GopherCon 2019 - Two Go programs, three different profiling techniques, in 50 minutes

By Anton Velikanov for the GopherCon 2019 Liveblog on July 26, 2019


Presenter: Dave Cheney | Liveblogger: Anton Velikanov

Overview

Go, being a relatively recent statically typed, compiled language, is known to produce efficient programs. But writing a program in Go is not sufficient for good performance.


All life code session

Dave was doing a life demo of showing 3 different types of profiling:

  • CPU Profiling
  • Memory Profiling
  • Tracing

Dave started with looking through the following example of code which counts the number of words in the text file provided.

package main

import (
	"bufio"
	"fmt"
	"io"
	"log"
	"os"
	"unicode"

	"github.com/pkg/profile"
)

func readbyte(r io.Reader) (rune, error) {
	var buf [1]byte
	_, err := r.Read(buf[:])
	return rune(buf[0]), err
}

func main() {
	defer profile.Start(profile.CPUProfile, profile.ProfilePath(".")).Stop()

	f, err := os.Open(os.Args[1])
	if err != nil {
		log.Fatalf("could not open file %q: %v", os.Args[1], err)
	}

	words := 0
	inword := false
	b := bufio.NewReader(f)
	for {
		r, err := readbyte(b)
		if err == io.EOF {
			break
		}
		if err != nil {
			log.Fatalf("could not read file %q: %v", os.Args[1], err)
		}
		if unicode.IsSpace(r) && inword {
			words++
			inword = false
		}
		inword = unicode.IsLetter(r)
	}
	fmt.Printf("%q: %d words\n", os.Args[1], words)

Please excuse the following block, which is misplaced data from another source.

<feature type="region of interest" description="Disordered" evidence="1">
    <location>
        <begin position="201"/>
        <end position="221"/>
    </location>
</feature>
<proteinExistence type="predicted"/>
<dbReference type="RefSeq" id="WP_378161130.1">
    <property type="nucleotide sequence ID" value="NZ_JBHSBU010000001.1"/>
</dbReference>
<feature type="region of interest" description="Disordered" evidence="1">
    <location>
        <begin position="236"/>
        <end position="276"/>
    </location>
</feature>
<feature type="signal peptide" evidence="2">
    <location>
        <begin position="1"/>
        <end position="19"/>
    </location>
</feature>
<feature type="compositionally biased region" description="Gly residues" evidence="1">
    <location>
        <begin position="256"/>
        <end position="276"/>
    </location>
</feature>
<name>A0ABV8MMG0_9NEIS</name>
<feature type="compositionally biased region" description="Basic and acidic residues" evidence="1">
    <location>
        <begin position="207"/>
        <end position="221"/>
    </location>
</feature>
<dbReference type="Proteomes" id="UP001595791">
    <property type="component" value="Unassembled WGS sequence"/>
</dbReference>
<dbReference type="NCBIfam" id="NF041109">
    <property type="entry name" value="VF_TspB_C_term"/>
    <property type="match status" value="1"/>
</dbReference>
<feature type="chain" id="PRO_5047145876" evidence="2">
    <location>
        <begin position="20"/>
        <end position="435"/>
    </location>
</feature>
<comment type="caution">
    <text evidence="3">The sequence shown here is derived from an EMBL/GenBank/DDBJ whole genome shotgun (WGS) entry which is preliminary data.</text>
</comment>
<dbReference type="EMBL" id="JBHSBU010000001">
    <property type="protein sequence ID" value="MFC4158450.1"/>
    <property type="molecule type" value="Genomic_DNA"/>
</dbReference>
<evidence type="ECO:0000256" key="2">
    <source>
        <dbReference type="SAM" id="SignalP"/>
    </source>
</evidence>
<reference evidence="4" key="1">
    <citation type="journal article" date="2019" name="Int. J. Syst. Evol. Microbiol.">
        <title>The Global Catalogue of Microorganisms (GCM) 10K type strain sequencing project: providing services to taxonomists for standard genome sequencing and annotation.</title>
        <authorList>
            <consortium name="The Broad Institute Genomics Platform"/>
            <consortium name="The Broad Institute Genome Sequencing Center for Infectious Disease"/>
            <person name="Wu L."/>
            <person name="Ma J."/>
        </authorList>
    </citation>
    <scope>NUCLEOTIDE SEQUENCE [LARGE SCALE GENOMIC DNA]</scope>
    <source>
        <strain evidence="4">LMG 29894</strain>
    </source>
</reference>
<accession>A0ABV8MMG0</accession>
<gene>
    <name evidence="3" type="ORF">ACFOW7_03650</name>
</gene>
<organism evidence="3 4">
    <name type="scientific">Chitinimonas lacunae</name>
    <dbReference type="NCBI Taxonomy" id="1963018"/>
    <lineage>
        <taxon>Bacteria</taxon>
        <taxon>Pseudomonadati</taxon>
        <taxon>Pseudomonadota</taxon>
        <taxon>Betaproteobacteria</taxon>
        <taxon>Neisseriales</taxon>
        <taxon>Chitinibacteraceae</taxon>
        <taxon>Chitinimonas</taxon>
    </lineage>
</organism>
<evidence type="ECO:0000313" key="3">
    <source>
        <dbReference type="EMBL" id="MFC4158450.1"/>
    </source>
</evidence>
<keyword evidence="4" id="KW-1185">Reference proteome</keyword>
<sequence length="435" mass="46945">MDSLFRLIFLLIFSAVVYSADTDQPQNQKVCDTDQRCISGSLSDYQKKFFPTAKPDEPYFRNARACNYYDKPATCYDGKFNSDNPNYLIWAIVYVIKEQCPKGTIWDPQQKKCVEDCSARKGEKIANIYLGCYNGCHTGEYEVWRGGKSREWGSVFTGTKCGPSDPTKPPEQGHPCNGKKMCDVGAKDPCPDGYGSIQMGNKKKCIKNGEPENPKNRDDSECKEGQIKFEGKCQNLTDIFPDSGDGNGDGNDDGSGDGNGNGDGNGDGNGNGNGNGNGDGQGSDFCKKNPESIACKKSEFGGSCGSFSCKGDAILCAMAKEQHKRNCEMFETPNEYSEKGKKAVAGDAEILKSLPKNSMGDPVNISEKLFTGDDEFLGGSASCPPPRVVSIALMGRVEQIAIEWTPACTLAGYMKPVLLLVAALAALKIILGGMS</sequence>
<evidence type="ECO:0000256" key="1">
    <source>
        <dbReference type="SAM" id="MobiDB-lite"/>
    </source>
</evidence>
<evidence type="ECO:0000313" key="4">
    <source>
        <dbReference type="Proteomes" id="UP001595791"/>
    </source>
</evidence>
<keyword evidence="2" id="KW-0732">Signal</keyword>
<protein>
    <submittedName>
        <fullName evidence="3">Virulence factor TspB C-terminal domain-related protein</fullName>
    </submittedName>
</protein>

}

Exercise url

The algorithm is doing the following: Check for an EOF and a space - so we can count for words and also check for letters.

Let's build and run this program:

go build 
go run main.go

We have some text:

vim moby.txt

1.2 MB text of a fine prose.

time ./words moby.txt 181275 words - on average takes 2 seconds

Let’s compare that to unix’s wc -w

time wc -w moby.txt 0.002 seconds 215829 words

We have to make our program to run faster.

First thing we need to do is to profile this program.

Technique 1 - CPU Profiling

import (
        "github.com/pkg/profile"
)

func main() {
        defer profile.Start(profile.CPUProfile, ....).Stop()
        // ...

run this program.

CPU Profiling

pprof - with pprof the program runs a bit slower, but the benefit is that we have now a profile

go tool pprof -http:8080

we see here a callstack. We sample callstack of active goroutines and check the goroutines that do the most of work.

Here is what is actually our program:

The biggest contributor: syscall.syscall. Is it too slow? It is using all the time in our program, why? Too many syscalls. Its not that syscall is slow, but all the reading operations are unbuffered.

We don't know for how long the underlying goroutine If the syscall returns fast enough

We fix it - we buffer.

The times are very small now.

The CPU profiling does not show any useful anymore - its just a background noise.

Technique 2 - Memory Profiling

Lets switch from CPU profiling to memory profiling.

time ./words moby.txt

real 0.044 sys 0.006

All the allocations of this program are calling from main readbyte() defer profile.Start(profile.MemProfile, profile.MemProfileRate(1), ....)

We can see every allocation happen inn this program.

reader interface - we don't know what should be passed here in readbyte - all the memory allocations are being ported.

Let reuse the buffer instead allocating it every time on a stack.

var buf[1]

The allocations are tinny now!